(foobar hex-string (size 1 max))
values
(foobar "afafaf")
description
String of hexadecimal characters with no length restriction.

numeric-string

protocol
(foobar numeric-string ())
values
(foobar "123")
description
String of numeric characters with no length restriction.

integer

protocol
(foobar integer (range 1 10))
values
(foobar 5)
description
Integer with a minimum allowed value of 1 and maximum allowed value of 10.

boolean

protocol
(foobar boolean)
values
(foobar #t)
description
Boolean value.

enumerated

protocol
(foobar enumerated (mon tues wed thurs fri))
values
(foobar fri)
description
List of alternative symbols.

null

protocol
(foobar null)
values
(foobar)
description
Null value.

sequence

protocol
(foobar sequence (foo string (size 1 10)) (bar string (size 1 10)))
values
(foobar (foo "foo") (bar "bar"))
description
Ordered sequence of types.

sequence-of

protocol
(foobar sequence-of (foo string (size 1 10)) (bar string (size 1 10)))
values
(foobar ((foo "foo") (bar "bar")) ((foo "anotherfoo") (bar "anotherbar")))
description
Ordered sequence of types where the sequence may repeat.

set

protocol
(foobar set (foo string (size 1 10)) (bar string (size 1 10)))
values
(foobar (bar "bar") (foo "foo"))
description
Unordered sequence of types. Each element of a set is also optional.

choice

protocol
(foobar choice (foo integer ()) (bar integer ()))
values
(foobar (bar 100))
description
Single item from a series of types.

Constraints

Constraints may be placed on all string types as well as integers. Restricting the size of strings and the range of integers can reduce the amount of bits encoded.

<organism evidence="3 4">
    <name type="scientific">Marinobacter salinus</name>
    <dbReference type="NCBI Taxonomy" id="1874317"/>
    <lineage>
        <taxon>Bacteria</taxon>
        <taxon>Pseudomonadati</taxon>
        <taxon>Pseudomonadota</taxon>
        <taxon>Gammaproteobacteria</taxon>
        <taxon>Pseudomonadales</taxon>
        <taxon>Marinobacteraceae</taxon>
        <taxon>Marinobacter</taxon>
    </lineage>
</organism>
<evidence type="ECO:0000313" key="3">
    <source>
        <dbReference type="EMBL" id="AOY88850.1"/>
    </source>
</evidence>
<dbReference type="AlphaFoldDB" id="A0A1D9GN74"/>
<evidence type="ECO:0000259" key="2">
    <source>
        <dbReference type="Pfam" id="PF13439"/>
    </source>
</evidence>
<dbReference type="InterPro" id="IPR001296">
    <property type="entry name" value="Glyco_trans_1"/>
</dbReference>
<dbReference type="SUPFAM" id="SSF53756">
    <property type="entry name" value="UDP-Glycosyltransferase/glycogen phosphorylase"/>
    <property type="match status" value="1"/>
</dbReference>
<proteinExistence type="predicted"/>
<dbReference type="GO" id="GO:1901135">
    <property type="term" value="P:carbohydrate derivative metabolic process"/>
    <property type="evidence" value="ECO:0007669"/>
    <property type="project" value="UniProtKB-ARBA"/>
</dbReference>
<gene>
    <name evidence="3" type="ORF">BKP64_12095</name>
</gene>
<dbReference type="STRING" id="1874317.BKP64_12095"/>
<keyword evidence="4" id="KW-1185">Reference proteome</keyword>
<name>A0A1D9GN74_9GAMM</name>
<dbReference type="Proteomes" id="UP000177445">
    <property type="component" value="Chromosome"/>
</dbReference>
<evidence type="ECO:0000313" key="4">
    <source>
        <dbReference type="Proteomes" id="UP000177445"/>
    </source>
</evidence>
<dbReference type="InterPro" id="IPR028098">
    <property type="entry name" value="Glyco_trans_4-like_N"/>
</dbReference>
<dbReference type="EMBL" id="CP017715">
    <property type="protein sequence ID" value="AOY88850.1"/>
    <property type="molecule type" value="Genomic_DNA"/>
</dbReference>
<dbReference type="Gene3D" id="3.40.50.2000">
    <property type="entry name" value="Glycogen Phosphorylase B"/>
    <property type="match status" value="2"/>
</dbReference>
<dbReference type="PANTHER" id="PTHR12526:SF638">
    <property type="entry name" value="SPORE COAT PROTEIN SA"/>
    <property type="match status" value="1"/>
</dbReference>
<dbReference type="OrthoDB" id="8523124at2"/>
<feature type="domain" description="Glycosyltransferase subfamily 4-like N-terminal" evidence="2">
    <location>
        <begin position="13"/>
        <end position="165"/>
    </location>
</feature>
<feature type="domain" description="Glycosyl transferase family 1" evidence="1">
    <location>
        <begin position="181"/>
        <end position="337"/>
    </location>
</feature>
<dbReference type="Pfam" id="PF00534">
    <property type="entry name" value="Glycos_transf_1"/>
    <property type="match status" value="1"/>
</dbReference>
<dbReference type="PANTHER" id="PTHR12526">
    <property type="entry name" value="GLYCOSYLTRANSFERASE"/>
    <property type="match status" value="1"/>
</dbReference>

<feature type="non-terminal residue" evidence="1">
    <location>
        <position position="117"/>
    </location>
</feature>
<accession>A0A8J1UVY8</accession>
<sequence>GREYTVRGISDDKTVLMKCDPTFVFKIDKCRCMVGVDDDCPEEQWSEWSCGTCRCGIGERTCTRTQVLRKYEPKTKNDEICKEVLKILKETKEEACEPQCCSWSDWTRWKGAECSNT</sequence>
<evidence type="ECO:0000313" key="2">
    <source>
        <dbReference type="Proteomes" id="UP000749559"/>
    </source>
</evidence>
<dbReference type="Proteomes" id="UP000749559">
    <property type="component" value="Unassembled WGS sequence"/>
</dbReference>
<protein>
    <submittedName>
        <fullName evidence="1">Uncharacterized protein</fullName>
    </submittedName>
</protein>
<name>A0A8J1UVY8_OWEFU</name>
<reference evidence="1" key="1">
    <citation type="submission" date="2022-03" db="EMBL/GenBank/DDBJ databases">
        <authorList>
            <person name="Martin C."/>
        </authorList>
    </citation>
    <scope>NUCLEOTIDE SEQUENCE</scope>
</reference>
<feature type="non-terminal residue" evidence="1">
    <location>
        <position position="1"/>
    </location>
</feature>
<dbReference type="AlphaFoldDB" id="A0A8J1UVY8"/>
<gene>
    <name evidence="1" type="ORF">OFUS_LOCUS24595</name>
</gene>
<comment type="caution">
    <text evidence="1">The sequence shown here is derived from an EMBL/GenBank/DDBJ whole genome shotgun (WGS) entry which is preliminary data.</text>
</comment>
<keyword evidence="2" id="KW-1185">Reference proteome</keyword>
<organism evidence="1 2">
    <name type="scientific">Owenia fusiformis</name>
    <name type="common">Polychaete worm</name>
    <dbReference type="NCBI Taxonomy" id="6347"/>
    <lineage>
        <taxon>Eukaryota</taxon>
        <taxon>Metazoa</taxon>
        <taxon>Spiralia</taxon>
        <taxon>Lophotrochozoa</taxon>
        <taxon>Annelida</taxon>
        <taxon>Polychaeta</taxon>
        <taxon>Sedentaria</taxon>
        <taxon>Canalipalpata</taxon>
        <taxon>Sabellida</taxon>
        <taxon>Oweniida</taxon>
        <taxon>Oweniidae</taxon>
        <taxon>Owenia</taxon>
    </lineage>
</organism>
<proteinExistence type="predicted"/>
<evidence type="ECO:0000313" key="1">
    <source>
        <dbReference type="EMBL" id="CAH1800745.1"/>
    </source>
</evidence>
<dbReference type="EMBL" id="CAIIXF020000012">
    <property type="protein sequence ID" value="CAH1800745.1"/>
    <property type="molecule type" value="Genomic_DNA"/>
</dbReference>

The following are valid string contraints:

The following are valid integer constraints:

Note, min and max denotes no lower bound and upper bound respectively, therefore () is equivalent to (size min max) or (range min max).

Examples

(require-extension packedobjects)
 
(define bbcard
  '(bbcard sequence
           (name string (size 1 60))
           (team string (size 1 60))
           (age integer (range 1 100))
           (position string (size 1 60))
           (handedness enumerated (left-handed right-handed ambidextrous))
           (batting-average sequence
                            (mantissa integer ())
                            (base enumerated (2 10))
                            (exponent integer ()))))
 
(define bbcard-values
  '(bbcard
    (name "Casey")
    (team "Mudville Nine")
    (age 32)
    (position "left field")
    (handedness ambidextrous)
    (batting-average
     (mantissa 250)
     (base 10)
     (exponent -3))))
 
(define po (packedobjects bbcard))
(print* "encoded in " (po 'pack bbcard-values) " bytes.\n")
(print (po 'unpack))
(po 'free)

The following example retrieves random numbers from random.org.

The client talks to a server process which in turn obtains the numbers using HTTP. The data transferred between client and server is significantly more efficient, in terms of bits on the wire, than if the client talked directly to random.org using HTTP.

tcpclient.scm

tcpserver.scm

Limitations

To do

License

Copyright (c) 2006, John P. T. Moore

All rights reserved.

BSD license